Monday, March 16, 2009

Herman Melville shows how to eat a cuttlefish with gusto.

A little setup: most of Herman Melville's Mardi is a journey from island to island, each with a different king, different society, different whatnot. It's satire, or something. Most of the kings are treated as divinities, but not the gourmand Borabolla, because he is too fat:

"Now, to the fact of his not being rated a demi-god, was perhaps ascribable the circumstance, that Borabolla comported himself with less dignity, than was the wont of their Mardian majesties. And truth to say, to have seen him regaling himself with one of his favorite cuttle-fish, its long snaky arms and feelers instinctively twining round his head as he ate; few intelligent observers would have opined that the individual before them was the sovereign lord of Mondoldo."

My only point, such as it is, is that I don't think this is the correct way to eat a cuttlefish. Is it? And it's being eaten alive, right - "instinctively twining"? So maybe that's the first problem. Anybody else picking up just a hint of H. P. Lovecraft here?

Last week was chaotic for me; this week will probably be the same. So all week on Wuthering Expectations: pointless chaos. Actually, I don't know if I have the energy for chaos. So strike "chaos," but keep "pointless."

The quotation can be found in Chapter XCV. That's right, chapter 95, of 195 total.


  1. I've not read Lovecraft (nor knowingly eaten cuttlefish) but your description that the book is, "a journey from island to island, each with a different king, different society, different whatnot. It's satire, or something," reminds me greatly of Gulliver's Travels. Any connection?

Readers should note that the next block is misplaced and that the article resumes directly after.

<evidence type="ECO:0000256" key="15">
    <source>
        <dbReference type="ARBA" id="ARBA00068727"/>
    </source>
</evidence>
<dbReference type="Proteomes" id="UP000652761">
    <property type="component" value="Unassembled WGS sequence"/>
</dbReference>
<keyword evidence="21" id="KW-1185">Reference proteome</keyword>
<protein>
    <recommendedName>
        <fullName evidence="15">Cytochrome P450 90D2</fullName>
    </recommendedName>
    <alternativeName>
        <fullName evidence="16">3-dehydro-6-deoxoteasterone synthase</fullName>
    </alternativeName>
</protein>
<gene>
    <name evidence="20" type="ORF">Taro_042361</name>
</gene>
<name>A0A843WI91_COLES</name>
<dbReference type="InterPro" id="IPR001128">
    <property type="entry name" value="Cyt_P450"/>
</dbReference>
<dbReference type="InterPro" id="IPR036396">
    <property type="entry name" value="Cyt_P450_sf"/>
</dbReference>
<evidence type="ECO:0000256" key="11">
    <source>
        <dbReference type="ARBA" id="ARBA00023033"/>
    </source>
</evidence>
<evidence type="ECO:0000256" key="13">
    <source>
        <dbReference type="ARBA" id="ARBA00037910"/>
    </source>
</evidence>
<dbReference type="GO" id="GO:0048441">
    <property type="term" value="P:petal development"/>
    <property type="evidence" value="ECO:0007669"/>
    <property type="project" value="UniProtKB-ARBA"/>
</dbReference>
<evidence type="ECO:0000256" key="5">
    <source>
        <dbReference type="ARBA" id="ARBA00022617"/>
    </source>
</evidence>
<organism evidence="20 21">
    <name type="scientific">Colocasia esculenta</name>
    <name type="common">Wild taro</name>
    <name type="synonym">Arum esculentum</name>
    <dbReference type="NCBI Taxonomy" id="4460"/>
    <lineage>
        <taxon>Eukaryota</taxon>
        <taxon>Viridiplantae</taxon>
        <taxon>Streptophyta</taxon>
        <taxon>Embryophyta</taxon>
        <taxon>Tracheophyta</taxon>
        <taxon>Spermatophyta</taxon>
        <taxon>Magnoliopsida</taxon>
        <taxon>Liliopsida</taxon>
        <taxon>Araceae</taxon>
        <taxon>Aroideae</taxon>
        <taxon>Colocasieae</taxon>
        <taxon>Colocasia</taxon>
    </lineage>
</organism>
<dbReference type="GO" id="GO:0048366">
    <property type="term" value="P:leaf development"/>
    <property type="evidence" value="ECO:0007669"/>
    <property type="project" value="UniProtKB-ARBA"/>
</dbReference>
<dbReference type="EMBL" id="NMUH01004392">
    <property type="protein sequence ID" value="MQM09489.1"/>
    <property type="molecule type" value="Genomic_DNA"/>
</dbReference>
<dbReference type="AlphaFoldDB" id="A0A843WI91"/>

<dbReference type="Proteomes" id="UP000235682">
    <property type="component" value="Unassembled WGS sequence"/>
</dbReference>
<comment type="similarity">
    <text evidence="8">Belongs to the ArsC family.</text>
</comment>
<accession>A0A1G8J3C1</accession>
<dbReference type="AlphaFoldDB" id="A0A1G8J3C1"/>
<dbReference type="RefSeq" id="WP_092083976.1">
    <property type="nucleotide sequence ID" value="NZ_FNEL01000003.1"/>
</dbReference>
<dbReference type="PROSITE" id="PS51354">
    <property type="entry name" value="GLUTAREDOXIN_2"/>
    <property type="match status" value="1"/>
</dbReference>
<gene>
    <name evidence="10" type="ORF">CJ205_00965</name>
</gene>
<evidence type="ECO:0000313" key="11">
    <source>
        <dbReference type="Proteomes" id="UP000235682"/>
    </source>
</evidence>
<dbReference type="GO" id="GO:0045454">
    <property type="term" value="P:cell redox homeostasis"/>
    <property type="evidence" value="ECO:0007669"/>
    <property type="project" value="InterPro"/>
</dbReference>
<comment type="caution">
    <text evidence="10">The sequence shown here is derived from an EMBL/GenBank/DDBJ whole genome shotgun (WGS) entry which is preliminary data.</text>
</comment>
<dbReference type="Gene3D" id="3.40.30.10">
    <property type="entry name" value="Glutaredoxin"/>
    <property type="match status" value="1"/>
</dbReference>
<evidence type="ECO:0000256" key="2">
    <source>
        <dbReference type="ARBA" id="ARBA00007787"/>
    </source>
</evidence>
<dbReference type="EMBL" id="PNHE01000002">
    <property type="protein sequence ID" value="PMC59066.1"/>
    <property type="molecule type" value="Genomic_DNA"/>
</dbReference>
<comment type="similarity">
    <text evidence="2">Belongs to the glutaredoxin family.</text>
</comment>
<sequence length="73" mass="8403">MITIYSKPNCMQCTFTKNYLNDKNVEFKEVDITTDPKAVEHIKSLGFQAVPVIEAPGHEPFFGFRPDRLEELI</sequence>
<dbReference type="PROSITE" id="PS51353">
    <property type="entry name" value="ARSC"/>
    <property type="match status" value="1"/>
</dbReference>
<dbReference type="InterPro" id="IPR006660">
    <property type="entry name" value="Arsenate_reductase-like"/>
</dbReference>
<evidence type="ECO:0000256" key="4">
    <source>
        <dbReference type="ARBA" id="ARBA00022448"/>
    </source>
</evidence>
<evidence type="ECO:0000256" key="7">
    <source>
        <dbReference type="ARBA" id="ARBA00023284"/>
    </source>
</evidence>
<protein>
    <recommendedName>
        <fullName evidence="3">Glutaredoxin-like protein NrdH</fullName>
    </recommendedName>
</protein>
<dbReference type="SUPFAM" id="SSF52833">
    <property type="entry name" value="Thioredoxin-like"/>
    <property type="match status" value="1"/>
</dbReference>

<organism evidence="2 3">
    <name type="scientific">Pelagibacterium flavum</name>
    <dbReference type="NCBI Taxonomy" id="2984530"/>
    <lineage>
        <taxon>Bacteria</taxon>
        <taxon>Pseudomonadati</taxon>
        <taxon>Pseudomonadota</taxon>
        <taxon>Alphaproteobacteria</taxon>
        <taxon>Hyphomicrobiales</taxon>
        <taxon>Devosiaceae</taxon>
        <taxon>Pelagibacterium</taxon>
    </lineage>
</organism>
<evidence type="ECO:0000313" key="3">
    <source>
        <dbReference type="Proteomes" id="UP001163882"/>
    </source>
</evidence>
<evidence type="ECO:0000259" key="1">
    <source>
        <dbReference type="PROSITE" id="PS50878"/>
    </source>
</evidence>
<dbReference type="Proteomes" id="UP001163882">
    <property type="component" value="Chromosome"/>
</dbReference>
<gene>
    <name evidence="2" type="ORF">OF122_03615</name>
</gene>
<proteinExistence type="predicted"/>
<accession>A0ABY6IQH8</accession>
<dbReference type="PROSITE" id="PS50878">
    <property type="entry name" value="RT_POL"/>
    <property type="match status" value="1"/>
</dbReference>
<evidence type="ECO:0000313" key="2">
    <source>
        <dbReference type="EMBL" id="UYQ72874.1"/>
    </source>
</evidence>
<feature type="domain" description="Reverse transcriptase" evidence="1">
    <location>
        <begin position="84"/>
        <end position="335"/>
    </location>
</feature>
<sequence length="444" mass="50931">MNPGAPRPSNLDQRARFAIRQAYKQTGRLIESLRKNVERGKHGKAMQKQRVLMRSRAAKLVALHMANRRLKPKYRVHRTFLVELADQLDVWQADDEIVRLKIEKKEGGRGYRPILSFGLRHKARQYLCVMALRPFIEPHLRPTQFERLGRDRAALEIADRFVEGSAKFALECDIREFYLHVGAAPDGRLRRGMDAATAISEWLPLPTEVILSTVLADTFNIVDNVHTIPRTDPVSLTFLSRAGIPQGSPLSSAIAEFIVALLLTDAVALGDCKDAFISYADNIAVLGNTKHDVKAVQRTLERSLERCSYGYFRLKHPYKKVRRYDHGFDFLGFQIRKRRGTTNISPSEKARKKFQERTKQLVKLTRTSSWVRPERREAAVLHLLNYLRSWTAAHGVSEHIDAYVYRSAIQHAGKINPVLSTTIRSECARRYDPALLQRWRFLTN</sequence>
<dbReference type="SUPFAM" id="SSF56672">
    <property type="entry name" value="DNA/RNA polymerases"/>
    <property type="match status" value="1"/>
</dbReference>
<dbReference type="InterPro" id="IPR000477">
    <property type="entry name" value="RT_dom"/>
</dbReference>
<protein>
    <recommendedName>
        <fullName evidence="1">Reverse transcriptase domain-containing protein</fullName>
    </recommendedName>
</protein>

Good luck with the chaos.

  2. You may not have read Lovecraft, but you have been in the adorable, terrifying presence of PLUSH C'THULHU. Ha ha ha! Ha ha ha ha ha! *cough* Ahem.

    As for Gulliver, yes, definitely. Melville is cribbing from Gulliver's Travels, especially Book 3, and also, like Swift, from Book 4 of Gargantua and Pantagruel.

  3. You are a braver man than I for choosing to indulge in "Mardi" - good luck!

  4. Oh, I know about the plush C'Thulhu (my Mister has one of smaller dimensions than his brother), I even learned that C'Thulhu goes with Lovecraft and that a certain type of visitor to our house is very impressed with the C'Thulu. Still, I haven't read Lovecraft.

  5. Braver, what does he mean, braver, I thought? Then I opened Mardi to my bookmark, Chapter 133, and read the first sentence:

    "Gogle-goggle, fugle-fi, fugle-fogle-orum," so hummed to himself Babbalanja, slowly pacing over the fossils.

    Ay yi yi. I see. "Braver" means "stupider."

    In Turkey, several years ago, I had the most amazing calamari, just sauteed in butter, with a little lemon juice. Amazing. All of this cuttlefish talk is making me hungry for tentacles.